Another Look at Those GPS Rangers in the National Parks

Ready to rent at a national park near you: the GPS Ranger. BarZ Adventures image.

It was just about a year ago that I wrote about the invasion of "GPS Rangers" into the national parks. Back then I wasn't so keen on this hand-held, rent-by-the-day electronic tour gizmo, but there does seem to be a hidden blessing in it.

Manufactured by BarZ Adventures, these devices use GPS coordinates to trigger a video commentary of the immediate area. Already the devices have been deployed at Vicksburg National Military Park in Mississippi, Cedar Breaks National Monument in Utah, Shenandoah National Park, and Death Valley National Park, as well as Independence Hall. If not already, the device soon will be available in Zion National Park.

My main concern with GPS Ranger is probably old-school. I think park interpretation should be delivered by in-the-flesh rangers skilled in interpretation, not some electronic device cued by a GPS location and not a question. Too, I worry that this sort of technology makes it easier to remove the interpretative ranger from the national parks and, in the process, automate interpretation.

Now, the creator of GPS Ranger, Lee Little, commented on the Traveler last September that he was prompted to devise this unit because he found himself in a national park without a ranger in sight.

"The goal of our system is to offer an educational tour for visitors that they most likely would not have gotten given the cut backs in staffing in our national treasures," Mr. Little said at the time. "Did you know that the GPS Ranger tour in Death Valley has over 3 hours of video content all approved by the Death Valley interpretive staff?"

Now, I'm sure the debate over the propriety of this unit in a park visitor's hands can, and likely will, continue.

But here's an interesting twist I learned just this week: The units can tell park managers where visitor traffic is greatest. Too, managers can alter tour content on a daily basis and so possibly direct traffic to your so-called "off-the-beaten-path" park feature or resource or away from an over-taxed or over-crowded site. Park managers can even drop sites that are closed for maintenance.

Beyond that, the devices can offer tours in American Sign Language (ASL) for the deaf/hard-of-hearing visitor.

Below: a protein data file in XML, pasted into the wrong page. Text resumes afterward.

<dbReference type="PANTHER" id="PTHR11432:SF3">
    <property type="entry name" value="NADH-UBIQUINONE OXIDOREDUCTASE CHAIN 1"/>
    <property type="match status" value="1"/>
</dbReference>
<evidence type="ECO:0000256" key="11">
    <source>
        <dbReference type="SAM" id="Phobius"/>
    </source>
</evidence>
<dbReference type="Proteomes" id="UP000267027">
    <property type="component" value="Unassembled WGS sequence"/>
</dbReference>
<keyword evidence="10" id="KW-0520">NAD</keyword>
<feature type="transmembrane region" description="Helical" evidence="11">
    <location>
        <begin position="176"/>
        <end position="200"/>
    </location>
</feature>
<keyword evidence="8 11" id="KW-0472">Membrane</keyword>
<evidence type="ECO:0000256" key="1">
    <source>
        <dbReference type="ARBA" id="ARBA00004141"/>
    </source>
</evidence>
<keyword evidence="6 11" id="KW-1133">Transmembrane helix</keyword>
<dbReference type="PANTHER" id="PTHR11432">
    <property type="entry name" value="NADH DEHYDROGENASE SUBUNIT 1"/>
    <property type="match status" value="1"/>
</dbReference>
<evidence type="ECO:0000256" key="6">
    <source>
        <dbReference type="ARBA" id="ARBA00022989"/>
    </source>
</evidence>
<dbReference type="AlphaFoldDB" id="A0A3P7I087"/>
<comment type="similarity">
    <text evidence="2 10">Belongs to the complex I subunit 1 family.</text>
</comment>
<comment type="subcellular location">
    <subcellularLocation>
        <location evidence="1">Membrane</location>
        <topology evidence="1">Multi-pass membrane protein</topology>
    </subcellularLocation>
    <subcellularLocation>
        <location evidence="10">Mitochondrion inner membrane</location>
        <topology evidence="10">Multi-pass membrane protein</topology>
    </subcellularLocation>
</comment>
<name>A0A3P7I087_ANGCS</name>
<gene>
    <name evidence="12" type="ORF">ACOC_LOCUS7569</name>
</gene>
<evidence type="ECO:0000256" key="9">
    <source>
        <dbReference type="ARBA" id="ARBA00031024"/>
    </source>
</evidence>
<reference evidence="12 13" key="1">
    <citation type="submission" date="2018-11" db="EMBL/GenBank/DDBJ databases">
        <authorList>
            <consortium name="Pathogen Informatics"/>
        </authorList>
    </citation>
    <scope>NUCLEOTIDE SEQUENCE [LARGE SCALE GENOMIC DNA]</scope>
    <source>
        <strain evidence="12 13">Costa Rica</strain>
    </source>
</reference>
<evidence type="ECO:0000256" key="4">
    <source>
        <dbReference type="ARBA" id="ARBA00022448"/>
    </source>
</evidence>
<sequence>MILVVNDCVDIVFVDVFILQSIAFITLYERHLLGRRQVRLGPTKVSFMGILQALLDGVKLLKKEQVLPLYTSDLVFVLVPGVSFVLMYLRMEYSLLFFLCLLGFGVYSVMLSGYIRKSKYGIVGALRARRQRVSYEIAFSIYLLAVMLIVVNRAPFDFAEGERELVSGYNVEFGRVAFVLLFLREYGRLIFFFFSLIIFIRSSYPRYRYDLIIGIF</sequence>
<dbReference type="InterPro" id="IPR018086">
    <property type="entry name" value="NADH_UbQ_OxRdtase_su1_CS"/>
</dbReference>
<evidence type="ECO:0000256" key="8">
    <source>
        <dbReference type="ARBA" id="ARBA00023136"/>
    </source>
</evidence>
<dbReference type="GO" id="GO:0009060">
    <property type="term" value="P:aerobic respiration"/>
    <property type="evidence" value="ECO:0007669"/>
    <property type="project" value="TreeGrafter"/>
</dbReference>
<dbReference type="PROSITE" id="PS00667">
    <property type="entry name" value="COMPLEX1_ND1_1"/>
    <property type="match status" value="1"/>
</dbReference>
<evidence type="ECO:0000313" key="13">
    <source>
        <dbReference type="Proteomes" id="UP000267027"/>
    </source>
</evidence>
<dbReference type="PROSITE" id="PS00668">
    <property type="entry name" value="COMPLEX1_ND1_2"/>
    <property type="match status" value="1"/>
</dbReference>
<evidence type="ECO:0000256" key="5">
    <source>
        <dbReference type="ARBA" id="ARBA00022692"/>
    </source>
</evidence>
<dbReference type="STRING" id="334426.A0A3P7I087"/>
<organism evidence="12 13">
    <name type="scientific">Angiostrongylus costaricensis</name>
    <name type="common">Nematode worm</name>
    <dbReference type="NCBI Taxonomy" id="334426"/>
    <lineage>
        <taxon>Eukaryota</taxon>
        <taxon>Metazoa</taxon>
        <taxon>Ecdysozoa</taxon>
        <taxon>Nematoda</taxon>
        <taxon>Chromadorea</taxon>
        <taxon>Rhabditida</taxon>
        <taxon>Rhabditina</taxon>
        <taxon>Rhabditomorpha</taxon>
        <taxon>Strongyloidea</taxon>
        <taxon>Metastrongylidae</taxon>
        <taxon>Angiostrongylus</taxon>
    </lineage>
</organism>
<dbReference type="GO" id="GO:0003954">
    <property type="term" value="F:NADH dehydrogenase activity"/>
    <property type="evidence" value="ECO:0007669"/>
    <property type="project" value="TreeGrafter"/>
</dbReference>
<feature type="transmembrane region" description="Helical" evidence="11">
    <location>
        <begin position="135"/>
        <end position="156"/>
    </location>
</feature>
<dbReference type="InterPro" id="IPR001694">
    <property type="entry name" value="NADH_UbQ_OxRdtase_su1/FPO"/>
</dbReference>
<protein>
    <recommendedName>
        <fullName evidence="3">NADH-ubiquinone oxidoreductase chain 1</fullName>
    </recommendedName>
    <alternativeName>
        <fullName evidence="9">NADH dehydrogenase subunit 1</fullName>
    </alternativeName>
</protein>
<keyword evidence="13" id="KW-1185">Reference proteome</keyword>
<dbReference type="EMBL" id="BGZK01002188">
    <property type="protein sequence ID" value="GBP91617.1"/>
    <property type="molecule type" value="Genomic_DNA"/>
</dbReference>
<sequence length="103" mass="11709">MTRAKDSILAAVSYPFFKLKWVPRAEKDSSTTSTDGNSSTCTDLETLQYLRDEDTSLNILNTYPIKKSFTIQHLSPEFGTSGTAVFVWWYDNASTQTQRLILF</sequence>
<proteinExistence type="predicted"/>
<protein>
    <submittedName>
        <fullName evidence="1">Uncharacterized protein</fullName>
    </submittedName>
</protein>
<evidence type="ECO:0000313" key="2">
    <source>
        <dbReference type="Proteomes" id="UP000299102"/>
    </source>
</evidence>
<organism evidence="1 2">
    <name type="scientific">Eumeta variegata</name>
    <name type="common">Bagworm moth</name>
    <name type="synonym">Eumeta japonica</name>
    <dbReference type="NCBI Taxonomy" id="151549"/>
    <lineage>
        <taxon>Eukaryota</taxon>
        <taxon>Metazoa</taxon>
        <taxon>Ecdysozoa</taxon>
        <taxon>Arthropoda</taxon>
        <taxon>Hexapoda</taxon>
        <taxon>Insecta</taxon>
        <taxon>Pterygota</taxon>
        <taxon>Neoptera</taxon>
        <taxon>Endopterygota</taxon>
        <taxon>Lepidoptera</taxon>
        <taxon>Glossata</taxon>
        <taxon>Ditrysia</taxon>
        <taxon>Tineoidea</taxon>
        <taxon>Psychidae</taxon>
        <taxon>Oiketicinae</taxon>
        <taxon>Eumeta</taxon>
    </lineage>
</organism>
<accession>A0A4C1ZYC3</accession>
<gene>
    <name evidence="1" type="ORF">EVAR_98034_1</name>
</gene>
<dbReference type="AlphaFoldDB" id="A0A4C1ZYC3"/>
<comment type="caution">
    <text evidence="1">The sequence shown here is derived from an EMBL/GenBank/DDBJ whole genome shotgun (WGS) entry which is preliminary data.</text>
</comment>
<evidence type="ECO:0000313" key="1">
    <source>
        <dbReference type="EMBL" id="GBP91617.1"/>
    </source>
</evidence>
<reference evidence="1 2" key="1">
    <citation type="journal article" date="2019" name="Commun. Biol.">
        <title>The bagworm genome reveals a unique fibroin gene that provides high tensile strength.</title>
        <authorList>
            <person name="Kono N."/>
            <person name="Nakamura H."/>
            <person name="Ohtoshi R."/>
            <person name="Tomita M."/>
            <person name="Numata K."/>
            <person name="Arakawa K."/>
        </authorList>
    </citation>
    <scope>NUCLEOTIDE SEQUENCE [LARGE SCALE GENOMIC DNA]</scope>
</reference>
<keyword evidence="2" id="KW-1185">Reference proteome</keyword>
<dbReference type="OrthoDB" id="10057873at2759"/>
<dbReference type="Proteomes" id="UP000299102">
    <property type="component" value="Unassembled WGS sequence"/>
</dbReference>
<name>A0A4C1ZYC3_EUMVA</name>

With that said, the question remains: Is this a good move for the National Park System?

Comments

Many people today are comfortable with this type of technology and would likely get out of the cars and follow some trails to use the device. Something that is not as likely to occur with a scheduled tour given peoples desire for independence and time management. We made an effort our most recent National Park trip to do 3 separate programs, but I must say that we might have done more if we could have done it on our own schedule.

This is a great addition to the services provided by the NPS. It should not replace ranger lead tours, but is a great option for those who would prefer tours of a different pace from the norm, or would choose a less traveled path. And, as pointed out, makes it easier to accomodate the hearing impaired. I'm happy to have my tax dollars used in this fashion.

I think this is a good idea. My family and I enjoyed using portable audio tour guides at Carlsbad Caverns some years ago as well as similar devices at the Van Gogh museum in 2000.

I have used hand held electronic tour guides in many museums and other points of interest in Germany and Austria. They were available in different languages and very helpful in providing information about the location visited. The also allow the user to explore a location at his own pace.

I love this idea. So many times while traveling with my husband, the guided tours just do not fit into our schedule.
It is nice to have the rangers available for people who want ranger led tours, but it is also great to have this option available also.